In English, many things are named after a particular country – but have you ever wondered what those things are called in those countries?
1(worker/judge) itinerante formal(musician/salesman) ambulante
- We have had our share of itinerant carpetbaggers who had dubious magistrate credentials.
- Recently, itinerant workers - some illegal immigrants - have moved into the trade, at the risk of being exploited by gangmasters.
- Many doctors were itinerant wanderers - Hippocrates among them.
- Their earliest pictures showed life among itinerant farm workers.
- He's also got a deep-blues vocal delivery, and comes across as a real genuine, home-schooled itinerant character.
- Taking a page from itinerant revivalists, he traveled the country on lecture tours, organizing schools and voluntary associations.
- Private accounts are not going to turn the nation's graybeards into itinerant millionaires anytime soon.
- Soon the word spread, and itinerant travelers began to squat there.
- In the 1890s Montrealers bought milk, ice, bread, buns, fries and popcorn from itinerant street vendors.
- This is not to say we didn't get our share of itinerant whackos.
- Community workers sought smoking gun evidence of police harassment of itinerant youth and they say it's in the form of a big ugly pile of tickets.
- Remember how, in response to the depredations of bandits, the villagers hired as protectors seven itinerant warriors.
- These changes, which are more visible now, have been noted by many itinerant researchers.
- The most obvious category of jobs of this kind is that of itinerant jobs, such as a commercial traveller.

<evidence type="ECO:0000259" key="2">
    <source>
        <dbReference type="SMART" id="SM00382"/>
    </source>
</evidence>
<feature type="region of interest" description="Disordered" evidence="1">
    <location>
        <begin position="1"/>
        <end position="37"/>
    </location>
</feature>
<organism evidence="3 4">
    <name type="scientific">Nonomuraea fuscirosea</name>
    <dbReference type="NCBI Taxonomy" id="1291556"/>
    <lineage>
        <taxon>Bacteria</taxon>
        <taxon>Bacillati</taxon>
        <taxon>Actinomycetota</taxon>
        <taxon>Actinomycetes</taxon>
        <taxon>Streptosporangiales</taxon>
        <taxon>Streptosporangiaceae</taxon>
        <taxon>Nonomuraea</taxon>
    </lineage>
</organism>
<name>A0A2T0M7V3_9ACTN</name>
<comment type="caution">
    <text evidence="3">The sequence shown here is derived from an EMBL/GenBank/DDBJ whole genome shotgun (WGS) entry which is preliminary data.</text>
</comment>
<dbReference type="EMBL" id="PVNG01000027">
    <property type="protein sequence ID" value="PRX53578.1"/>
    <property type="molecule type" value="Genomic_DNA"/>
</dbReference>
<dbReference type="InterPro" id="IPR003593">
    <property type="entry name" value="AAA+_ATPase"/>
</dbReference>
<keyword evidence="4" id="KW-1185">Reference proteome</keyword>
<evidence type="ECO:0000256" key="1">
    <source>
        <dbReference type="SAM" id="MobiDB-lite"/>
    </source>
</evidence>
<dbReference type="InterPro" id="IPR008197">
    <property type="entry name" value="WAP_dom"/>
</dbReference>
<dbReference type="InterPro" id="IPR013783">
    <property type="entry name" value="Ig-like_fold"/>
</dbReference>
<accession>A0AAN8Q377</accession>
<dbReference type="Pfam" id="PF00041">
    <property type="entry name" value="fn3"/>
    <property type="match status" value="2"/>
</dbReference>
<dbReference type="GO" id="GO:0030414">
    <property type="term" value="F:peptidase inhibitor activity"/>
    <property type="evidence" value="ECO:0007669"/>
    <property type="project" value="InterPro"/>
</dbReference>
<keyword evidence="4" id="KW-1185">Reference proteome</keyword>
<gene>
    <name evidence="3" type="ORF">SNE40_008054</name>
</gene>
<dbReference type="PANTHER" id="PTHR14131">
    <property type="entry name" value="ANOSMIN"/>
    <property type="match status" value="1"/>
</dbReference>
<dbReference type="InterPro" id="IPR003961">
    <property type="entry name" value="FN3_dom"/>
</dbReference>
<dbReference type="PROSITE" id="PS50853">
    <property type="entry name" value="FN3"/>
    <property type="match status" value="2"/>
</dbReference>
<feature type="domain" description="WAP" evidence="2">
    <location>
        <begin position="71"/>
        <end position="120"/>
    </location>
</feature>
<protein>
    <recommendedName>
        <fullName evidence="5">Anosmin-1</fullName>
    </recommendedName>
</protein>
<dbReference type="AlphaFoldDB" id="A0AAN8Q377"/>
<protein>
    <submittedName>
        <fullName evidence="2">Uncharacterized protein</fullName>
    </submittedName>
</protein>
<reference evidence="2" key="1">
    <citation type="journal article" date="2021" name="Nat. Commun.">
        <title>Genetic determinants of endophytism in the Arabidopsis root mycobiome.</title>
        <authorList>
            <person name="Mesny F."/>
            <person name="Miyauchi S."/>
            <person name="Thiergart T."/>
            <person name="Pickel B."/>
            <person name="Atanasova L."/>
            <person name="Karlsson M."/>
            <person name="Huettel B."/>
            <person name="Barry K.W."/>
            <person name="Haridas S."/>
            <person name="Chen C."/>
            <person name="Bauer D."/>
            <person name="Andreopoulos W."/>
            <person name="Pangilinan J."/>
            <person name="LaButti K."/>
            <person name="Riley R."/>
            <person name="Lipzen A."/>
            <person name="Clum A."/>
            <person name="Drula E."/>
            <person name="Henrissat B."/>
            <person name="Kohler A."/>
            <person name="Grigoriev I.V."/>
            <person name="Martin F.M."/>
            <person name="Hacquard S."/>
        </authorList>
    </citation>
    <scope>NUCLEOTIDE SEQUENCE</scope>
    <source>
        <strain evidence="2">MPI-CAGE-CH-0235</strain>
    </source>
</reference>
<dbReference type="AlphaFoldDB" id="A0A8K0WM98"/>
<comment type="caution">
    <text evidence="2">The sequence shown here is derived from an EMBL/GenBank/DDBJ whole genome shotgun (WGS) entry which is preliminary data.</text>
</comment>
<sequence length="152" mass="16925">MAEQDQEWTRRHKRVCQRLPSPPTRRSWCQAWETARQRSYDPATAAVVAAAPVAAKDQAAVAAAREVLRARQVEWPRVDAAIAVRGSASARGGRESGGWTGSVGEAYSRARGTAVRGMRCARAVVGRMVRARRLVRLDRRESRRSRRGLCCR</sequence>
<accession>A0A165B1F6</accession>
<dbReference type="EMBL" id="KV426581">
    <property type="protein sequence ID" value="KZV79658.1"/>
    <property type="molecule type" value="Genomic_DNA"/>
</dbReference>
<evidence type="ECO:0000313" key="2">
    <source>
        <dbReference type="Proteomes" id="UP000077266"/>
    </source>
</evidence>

- The alert follows a flood of complaints about itinerant traders who charge extortionate prices for bitumen coverings for drives.
- A restless, itinerant soul, he didn't stay in Symington long, setting up shop in a small family-run hotel in Ayr.
- Both men had unorthodox, itinerant upbringings.
- The partnership built up a country clientele through itinerant trading with a hawker's licence.
- As Ward writes, itinerant labourers were prone to ‘vary long periods of hard work by short bouts of tremendous drunkenness’.
- Serving mostly itinerant and homeless women, many of whom have mental difficulties, Chez Doris is accepting donations.
English has borrowed many of the following foreign expressions of parting, so you’ve probably encountered some of these ways to say goodbye in other languages.
Many words formed by the addition of the suffix –ster are now obsolete - which ones are due a resurgence?
As their breed names often attest, dogs are a truly international bunch. Let’s take a look at 12 different dog breed names and their backstories.